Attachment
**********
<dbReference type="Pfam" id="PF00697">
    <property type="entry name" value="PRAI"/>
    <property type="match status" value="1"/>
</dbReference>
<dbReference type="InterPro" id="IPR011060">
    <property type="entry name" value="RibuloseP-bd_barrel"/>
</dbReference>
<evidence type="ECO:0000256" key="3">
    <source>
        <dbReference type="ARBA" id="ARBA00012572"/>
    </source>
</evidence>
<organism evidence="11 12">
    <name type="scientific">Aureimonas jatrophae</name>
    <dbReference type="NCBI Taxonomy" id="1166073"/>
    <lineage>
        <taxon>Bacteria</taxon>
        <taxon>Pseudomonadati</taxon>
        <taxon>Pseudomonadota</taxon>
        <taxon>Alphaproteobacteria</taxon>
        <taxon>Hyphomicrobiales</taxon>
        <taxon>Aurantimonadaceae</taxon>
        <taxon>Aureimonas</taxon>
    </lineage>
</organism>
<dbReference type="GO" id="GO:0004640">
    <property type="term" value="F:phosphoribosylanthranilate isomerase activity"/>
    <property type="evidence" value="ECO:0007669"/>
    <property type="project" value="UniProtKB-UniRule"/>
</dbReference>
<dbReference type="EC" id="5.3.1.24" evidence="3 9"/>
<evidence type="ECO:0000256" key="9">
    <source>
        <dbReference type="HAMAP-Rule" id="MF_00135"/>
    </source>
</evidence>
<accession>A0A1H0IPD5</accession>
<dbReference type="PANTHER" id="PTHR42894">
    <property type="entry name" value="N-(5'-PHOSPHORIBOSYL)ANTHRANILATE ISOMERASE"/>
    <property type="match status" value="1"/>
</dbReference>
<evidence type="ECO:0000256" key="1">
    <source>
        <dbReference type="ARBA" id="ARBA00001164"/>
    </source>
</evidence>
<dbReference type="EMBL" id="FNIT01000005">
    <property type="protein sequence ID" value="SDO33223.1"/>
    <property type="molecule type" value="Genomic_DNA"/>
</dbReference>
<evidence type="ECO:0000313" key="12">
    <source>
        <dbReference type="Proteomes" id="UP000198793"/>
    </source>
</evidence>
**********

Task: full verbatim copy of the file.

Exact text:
<dbReference type="Pfam" id="PF00697">
    <property type="entry name" value="PRAI"/>
    <property type="match status" value="1"/>
</dbReference>
<dbReference type="InterPro" id="IPR011060">
    <property type="entry name" value="RibuloseP-bd_barrel"/>
</dbReference>
<evidence type="ECO:0000256" key="3">
    <source>
        <dbReference type="ARBA" id="ARBA00012572"/>
    </source>
</evidence>
<organism evidence="11 12">
    <name type="scientific">Aureimonas jatrophae</name>
    <dbReference type="NCBI Taxonomy" id="1166073"/>
    <lineage>
        <taxon>Bacteria</taxon>
        <taxon>Pseudomonadati</taxon>
        <taxon>Pseudomonadota</taxon>
        <taxon>Alphaproteobacteria</taxon>
        <taxon>Hyphomicrobiales</taxon>
        <taxon>Aurantimonadaceae</taxon>
        <taxon>Aureimonas</taxon>
    </lineage>
</organism>
<dbReference type="GO" id="GO:0004640">
    <property type="term" value="F:phosphoribosylanthranilate isomerase activity"/>
    <property type="evidence" value="ECO:0007669"/>
    <property type="project" value="UniProtKB-UniRule"/>
</dbReference>
<dbReference type="EC" id="5.3.1.24" evidence="3 9"/>
<evidence type="ECO:0000256" key="9">
    <source>
        <dbReference type="HAMAP-Rule" id="MF_00135"/>
    </source>
</evidence>
<accession>A0A1H0IPD5</accession>
<dbReference type="PANTHER" id="PTHR42894">
    <property type="entry name" value="N-(5'-PHOSPHORIBOSYL)ANTHRANILATE ISOMERASE"/>
    <property type="match status" value="1"/>
</dbReference>
<evidence type="ECO:0000256" key="1">
    <source>
        <dbReference type="ARBA" id="ARBA00001164"/>
    </source>
</evidence>
<dbReference type="EMBL" id="FNIT01000005">
    <property type="protein sequence ID" value="SDO33223.1"/>
    <property type="molecule type" value="Genomic_DNA"/>
</dbReference>
<evidence type="ECO:0000313" key="12">
    <source>
        <dbReference type="Proteomes" id="UP000198793"/>
    </source>
</evidence>